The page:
Saturday, July 24, 2021

Black Skin, White Masks / Fanon - summary by chapter


"Black Skin, White Masks"  published in 1952, is Frantz Fanon's first book. The book deals with the cultural mechanisms of colonialism and their effects on individuals and cultures, as expressed in questions of identity and racism . Fanon used psychoanalytic models to describe the adapted feelings of dependence and lack of blacks in the white world, and their sense of split self after losing their cultural roots in favor of the culture of the occupying state. In addition, Fanon used a broad philosophical thought , which includes existentialism and Gallian thought .

"Black Skin, White Masks"  largely echoes the experiences of Fanon as a black, a native of the colony of Martinique, who writes after living in France and experiencing feelings of alienation and inferiority. In the book, Fanon argues that colonialism involves separation, the division of society along racial lines, and the description of blacks as "other" assumptions of the white man. Black in France is identified by stereotypes , it is perceived as intellectually inferior and threatening. This is the gaze directed towards the black person and which inevitably evokes self- alienation in him . This creates an internal split in the black person , which also connects to a metaphor that appears in the name of the book. Fanon emphasizes the importance of language in these processes and sees the black man as imprisoned between French , the language of the settler, and the possibility of using local dialects that determine his inferiority in the eyes of the white man. Fanon also points to the problematic nature of the colonial situation, in which the black man strives to resemble the white man.


Summary of "Black Skin, White Masks" by chapter


Introduction


According to Fanon in "Black Skin, White Masks" the feeling of superiority of whites over blacks (and its flip side, that of black inferiority) is still a fact in Western societies (especially in the West Indies). We will study the consequences from a psychological point of view: what are the reactions of the Negro when faced with a situation born out of colonialism? “What we want is to help the Negro to free himself from the complex arsenal that germinated within the colonial situation”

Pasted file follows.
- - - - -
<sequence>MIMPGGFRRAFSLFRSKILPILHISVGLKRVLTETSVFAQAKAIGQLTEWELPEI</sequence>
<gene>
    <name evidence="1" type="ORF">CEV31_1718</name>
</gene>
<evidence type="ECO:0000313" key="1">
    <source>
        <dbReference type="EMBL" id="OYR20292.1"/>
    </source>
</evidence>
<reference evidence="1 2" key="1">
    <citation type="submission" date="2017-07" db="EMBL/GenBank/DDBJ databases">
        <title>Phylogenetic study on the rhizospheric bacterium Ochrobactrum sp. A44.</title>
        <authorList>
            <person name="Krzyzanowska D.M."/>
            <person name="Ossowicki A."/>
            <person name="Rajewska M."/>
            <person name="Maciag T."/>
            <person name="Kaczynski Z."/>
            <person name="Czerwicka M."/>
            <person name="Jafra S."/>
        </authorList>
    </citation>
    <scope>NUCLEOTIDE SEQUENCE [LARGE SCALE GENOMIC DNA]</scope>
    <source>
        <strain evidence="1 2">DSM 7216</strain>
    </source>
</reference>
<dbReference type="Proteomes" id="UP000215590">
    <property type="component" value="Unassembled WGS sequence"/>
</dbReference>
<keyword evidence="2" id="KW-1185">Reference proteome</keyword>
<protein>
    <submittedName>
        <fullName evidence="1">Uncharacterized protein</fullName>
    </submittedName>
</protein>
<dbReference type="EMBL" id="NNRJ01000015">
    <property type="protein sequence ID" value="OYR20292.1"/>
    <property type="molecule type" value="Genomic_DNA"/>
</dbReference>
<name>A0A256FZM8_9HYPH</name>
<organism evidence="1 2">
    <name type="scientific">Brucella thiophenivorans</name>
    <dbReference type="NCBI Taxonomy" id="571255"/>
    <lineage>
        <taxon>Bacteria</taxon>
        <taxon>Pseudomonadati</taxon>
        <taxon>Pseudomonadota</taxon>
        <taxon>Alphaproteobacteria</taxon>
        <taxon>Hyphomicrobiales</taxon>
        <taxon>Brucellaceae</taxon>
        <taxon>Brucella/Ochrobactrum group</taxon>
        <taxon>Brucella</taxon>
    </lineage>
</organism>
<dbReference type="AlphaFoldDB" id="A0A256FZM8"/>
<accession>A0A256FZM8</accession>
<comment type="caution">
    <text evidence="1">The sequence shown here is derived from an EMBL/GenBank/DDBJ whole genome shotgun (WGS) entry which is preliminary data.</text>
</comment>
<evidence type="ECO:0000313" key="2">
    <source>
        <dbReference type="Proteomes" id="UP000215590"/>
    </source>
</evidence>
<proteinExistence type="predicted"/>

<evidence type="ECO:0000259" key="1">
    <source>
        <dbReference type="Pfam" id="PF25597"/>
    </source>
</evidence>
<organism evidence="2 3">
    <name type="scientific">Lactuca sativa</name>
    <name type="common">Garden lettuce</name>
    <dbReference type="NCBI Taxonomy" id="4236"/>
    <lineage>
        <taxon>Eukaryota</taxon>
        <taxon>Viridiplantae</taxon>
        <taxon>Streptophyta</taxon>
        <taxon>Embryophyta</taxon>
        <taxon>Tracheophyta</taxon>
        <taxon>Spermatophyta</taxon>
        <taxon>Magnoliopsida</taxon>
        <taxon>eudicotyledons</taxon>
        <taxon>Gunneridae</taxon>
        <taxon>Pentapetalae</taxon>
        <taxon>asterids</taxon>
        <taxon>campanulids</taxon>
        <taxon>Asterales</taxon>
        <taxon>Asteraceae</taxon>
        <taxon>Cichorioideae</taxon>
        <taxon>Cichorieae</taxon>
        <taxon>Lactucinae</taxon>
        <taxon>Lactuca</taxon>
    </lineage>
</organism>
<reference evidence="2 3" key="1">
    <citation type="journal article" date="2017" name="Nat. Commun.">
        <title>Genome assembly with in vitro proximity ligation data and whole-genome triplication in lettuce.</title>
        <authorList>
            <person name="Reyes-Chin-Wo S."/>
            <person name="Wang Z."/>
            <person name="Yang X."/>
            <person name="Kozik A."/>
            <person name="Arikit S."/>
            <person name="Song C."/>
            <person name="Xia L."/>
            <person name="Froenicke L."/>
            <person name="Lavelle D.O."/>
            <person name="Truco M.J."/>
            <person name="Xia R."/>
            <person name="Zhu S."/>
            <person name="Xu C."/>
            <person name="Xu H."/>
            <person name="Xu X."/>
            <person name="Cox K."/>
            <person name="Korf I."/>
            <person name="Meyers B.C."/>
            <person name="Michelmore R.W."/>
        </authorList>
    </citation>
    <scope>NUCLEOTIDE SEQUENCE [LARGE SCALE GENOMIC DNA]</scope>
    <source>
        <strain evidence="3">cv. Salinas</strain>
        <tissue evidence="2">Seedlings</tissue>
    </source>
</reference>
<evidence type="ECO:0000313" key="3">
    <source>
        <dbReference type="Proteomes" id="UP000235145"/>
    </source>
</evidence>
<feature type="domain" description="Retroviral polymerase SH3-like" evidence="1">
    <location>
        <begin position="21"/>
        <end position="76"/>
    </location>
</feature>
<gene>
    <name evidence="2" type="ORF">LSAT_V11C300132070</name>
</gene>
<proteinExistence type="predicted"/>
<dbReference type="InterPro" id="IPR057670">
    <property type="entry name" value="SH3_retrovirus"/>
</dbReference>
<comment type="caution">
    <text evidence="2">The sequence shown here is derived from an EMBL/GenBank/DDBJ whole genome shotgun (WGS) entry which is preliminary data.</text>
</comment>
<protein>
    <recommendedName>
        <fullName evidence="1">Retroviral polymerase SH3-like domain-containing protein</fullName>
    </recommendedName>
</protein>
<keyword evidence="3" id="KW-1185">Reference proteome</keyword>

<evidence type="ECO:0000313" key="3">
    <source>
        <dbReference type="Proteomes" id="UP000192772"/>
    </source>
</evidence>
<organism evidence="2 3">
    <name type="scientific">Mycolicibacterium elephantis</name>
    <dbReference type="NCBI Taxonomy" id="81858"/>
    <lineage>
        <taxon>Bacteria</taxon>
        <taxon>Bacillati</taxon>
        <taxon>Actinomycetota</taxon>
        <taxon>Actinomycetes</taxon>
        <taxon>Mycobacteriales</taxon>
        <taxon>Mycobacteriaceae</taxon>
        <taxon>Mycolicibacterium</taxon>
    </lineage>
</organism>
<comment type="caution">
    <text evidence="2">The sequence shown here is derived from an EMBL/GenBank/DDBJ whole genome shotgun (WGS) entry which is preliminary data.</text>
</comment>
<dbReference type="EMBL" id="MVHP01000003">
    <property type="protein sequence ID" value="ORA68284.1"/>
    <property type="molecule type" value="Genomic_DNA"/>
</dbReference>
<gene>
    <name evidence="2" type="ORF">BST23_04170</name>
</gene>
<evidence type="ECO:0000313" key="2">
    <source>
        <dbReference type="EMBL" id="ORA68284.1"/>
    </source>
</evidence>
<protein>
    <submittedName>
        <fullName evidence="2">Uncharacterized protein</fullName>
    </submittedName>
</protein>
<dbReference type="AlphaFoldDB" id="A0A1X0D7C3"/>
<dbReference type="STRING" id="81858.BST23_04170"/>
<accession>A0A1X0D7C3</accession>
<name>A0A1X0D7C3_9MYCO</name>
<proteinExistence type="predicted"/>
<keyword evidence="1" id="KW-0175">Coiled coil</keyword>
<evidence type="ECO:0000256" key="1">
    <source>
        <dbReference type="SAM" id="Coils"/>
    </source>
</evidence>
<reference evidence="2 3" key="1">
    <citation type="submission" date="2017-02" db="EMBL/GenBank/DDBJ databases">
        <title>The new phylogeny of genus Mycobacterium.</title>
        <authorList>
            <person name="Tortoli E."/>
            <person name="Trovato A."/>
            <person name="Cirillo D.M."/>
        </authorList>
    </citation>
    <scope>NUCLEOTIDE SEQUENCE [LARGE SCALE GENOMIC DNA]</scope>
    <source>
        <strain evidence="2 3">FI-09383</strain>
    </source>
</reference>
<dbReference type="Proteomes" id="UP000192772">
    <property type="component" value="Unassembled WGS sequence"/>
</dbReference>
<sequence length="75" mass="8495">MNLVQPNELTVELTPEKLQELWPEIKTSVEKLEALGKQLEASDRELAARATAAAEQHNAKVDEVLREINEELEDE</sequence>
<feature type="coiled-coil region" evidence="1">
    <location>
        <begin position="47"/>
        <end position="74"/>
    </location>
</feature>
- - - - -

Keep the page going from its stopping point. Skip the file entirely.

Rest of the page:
Chapter 1. The Black Man and Language

The black (Martinican) who makes a stay in France (metropolitan) undergoes a "genetic" change. He adopts the French language and rejects the Creole , against the idea of ​​a reversal of the colonized against the French language evoked by Sartre in Anthologie de la poésie nègre et malgache . To speak French is to become white, to assimilate the world of white people. The white on the other hand uses the little negro when he sees a black, even cultivated.

Chapter 2. The Woman of Color and the White Man

Mayotte Capécia in his novel Je suis martiniquaise shows this naive attraction to white people because they are white. There is in the black man a phenomenon of retraction of the ego ( Anna Freud ), "an incapacity for all human communion which confines him [s] to an intolerable insularity" (p. 40) and which is only resolved in union with a white. The " mulatto " will refuse to marry a black man, first on the pretext of his lack of finesse or his brutality, but, ultimately , especially for his skin color.

Chapter 3. The Man of Color and the White Woman

In René Maran's autobiographical novel  the young black man, Jean Veneuse, manages to compensate for his feeling of inferiority and isolation (since he was "abandoned" in metropolitan France by his parents) by academic excellence, but does not dare to start a relationship with a white woman who loves her without asking permission from her brother, who is her best friend. Ultimately, he takes refuge in the dream of being "the Other", in the sexual myth of having a white woman; but then he will always feel his inferiority and will not be able to get out of his neurosis.

Chapter 4. The So-Called Dependency Complex of the Colonized